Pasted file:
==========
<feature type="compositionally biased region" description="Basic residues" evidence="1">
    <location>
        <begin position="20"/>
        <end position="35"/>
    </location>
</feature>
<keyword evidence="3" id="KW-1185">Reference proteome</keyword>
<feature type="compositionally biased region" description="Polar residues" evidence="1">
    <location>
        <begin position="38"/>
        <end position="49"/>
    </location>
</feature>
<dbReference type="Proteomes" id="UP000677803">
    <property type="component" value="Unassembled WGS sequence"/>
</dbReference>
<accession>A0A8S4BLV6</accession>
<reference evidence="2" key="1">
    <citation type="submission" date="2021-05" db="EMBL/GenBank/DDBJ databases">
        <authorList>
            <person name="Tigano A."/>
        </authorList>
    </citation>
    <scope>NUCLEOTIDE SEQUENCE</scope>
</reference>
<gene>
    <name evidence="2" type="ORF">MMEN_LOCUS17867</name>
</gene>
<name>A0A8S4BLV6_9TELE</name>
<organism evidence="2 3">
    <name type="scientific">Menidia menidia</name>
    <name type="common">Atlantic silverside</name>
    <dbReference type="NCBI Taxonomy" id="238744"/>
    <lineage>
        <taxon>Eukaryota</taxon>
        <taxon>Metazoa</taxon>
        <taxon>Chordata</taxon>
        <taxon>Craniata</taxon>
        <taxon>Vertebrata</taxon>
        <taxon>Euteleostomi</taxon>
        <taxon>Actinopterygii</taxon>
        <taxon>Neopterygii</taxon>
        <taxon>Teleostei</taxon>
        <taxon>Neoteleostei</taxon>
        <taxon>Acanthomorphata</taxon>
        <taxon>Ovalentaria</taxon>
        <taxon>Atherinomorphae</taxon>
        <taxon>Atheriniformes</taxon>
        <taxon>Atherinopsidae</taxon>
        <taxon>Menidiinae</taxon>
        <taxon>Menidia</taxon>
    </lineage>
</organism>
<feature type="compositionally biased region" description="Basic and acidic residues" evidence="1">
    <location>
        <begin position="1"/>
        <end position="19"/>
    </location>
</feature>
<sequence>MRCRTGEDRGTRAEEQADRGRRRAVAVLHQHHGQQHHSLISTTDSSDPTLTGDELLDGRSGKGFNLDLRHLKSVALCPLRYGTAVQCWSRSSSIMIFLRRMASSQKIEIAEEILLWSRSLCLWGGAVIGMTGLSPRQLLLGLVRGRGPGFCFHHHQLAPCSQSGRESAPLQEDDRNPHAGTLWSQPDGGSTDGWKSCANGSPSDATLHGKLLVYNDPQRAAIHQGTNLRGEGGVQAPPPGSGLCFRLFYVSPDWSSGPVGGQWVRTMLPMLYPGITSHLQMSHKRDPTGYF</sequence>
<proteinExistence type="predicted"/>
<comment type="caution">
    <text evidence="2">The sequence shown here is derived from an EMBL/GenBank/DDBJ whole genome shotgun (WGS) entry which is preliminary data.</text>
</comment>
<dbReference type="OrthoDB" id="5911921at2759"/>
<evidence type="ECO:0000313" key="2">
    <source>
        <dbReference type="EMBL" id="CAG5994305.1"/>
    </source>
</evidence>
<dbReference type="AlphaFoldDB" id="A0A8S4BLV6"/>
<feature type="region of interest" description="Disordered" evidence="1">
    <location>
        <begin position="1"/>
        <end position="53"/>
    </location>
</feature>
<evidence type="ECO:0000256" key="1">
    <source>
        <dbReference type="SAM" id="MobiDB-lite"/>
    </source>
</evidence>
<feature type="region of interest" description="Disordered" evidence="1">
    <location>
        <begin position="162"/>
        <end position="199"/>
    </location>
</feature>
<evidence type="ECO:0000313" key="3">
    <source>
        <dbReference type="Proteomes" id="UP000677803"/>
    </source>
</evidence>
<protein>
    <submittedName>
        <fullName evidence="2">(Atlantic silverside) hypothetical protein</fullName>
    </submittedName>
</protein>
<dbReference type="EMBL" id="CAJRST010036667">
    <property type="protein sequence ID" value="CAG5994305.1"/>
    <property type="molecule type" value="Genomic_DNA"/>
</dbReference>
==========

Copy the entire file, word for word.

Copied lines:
<feature type="compositionally biased region" description="Basic residues" evidence="1">
    <location>
        <begin position="20"/>
        <end position="35"/>
    </location>
</feature>
<keyword evidence="3" id="KW-1185">Reference proteome</keyword>
<feature type="compositionally biased region" description="Polar residues" evidence="1">
    <location>
        <begin position="38"/>
        <end position="49"/>
    </location>
</feature>
<dbReference type="Proteomes" id="UP000677803">
    <property type="component" value="Unassembled WGS sequence"/>
</dbReference>
<accession>A0A8S4BLV6</accession>
<reference evidence="2" key="1">
    <citation type="submission" date="2021-05" db="EMBL/GenBank/DDBJ databases">
        <authorList>
            <person name="Tigano A."/>
        </authorList>
    </citation>
    <scope>NUCLEOTIDE SEQUENCE</scope>
</reference>
<gene>
    <name evidence="2" type="ORF">MMEN_LOCUS17867</name>
</gene>
<name>A0A8S4BLV6_9TELE</name>
<organism evidence="2 3">
    <name type="scientific">Menidia menidia</name>
    <name type="common">Atlantic silverside</name>
    <dbReference type="NCBI Taxonomy" id="238744"/>
    <lineage>
        <taxon>Eukaryota</taxon>
        <taxon>Metazoa</taxon>
        <taxon>Chordata</taxon>
        <taxon>Craniata</taxon>
        <taxon>Vertebrata</taxon>
        <taxon>Euteleostomi</taxon>
        <taxon>Actinopterygii</taxon>
        <taxon>Neopterygii</taxon>
        <taxon>Teleostei</taxon>
        <taxon>Neoteleostei</taxon>
        <taxon>Acanthomorphata</taxon>
        <taxon>Ovalentaria</taxon>
        <taxon>Atherinomorphae</taxon>
        <taxon>Atheriniformes</taxon>
        <taxon>Atherinopsidae</taxon>
        <taxon>Menidiinae</taxon>
        <taxon>Menidia</taxon>
    </lineage>
</organism>
<feature type="compositionally biased region" description="Basic and acidic residues" evidence="1">
    <location>
        <begin position="1"/>
        <end position="19"/>
    </location>
</feature>
<sequence>MRCRTGEDRGTRAEEQADRGRRRAVAVLHQHHGQQHHSLISTTDSSDPTLTGDELLDGRSGKGFNLDLRHLKSVALCPLRYGTAVQCWSRSSSIMIFLRRMASSQKIEIAEEILLWSRSLCLWGGAVIGMTGLSPRQLLLGLVRGRGPGFCFHHHQLAPCSQSGRESAPLQEDDRNPHAGTLWSQPDGGSTDGWKSCANGSPSDATLHGKLLVYNDPQRAAIHQGTNLRGEGGVQAPPPGSGLCFRLFYVSPDWSSGPVGGQWVRTMLPMLYPGITSHLQMSHKRDPTGYF</sequence>
<proteinExistence type="predicted"/>
<comment type="caution">
    <text evidence="2">The sequence shown here is derived from an EMBL/GenBank/DDBJ whole genome shotgun (WGS) entry which is preliminary data.</text>
</comment>
<dbReference type="OrthoDB" id="5911921at2759"/>
<evidence type="ECO:0000313" key="2">
    <source>
        <dbReference type="EMBL" id="CAG5994305.1"/>
    </source>
</evidence>
<dbReference type="AlphaFoldDB" id="A0A8S4BLV6"/>
<feature type="region of interest" description="Disordered" evidence="1">
    <location>
        <begin position="1"/>
        <end position="53"/>
    </location>
</feature>
<evidence type="ECO:0000256" key="1">
    <source>
        <dbReference type="SAM" id="MobiDB-lite"/>
    </source>
</evidence>
<feature type="region of interest" description="Disordered" evidence="1">
    <location>
        <begin position="162"/>
        <end position="199"/>
    </location>
</feature>
<evidence type="ECO:0000313" key="3">
    <source>
        <dbReference type="Proteomes" id="UP000677803"/>
    </source>
</evidence>
<protein>
    <submittedName>
        <fullName evidence="2">(Atlantic silverside) hypothetical protein</fullName>
    </submittedName>
</protein>
<dbReference type="EMBL" id="CAJRST010036667">
    <property type="protein sequence ID" value="CAG5994305.1"/>
    <property type="molecule type" value="Genomic_DNA"/>
</dbReference>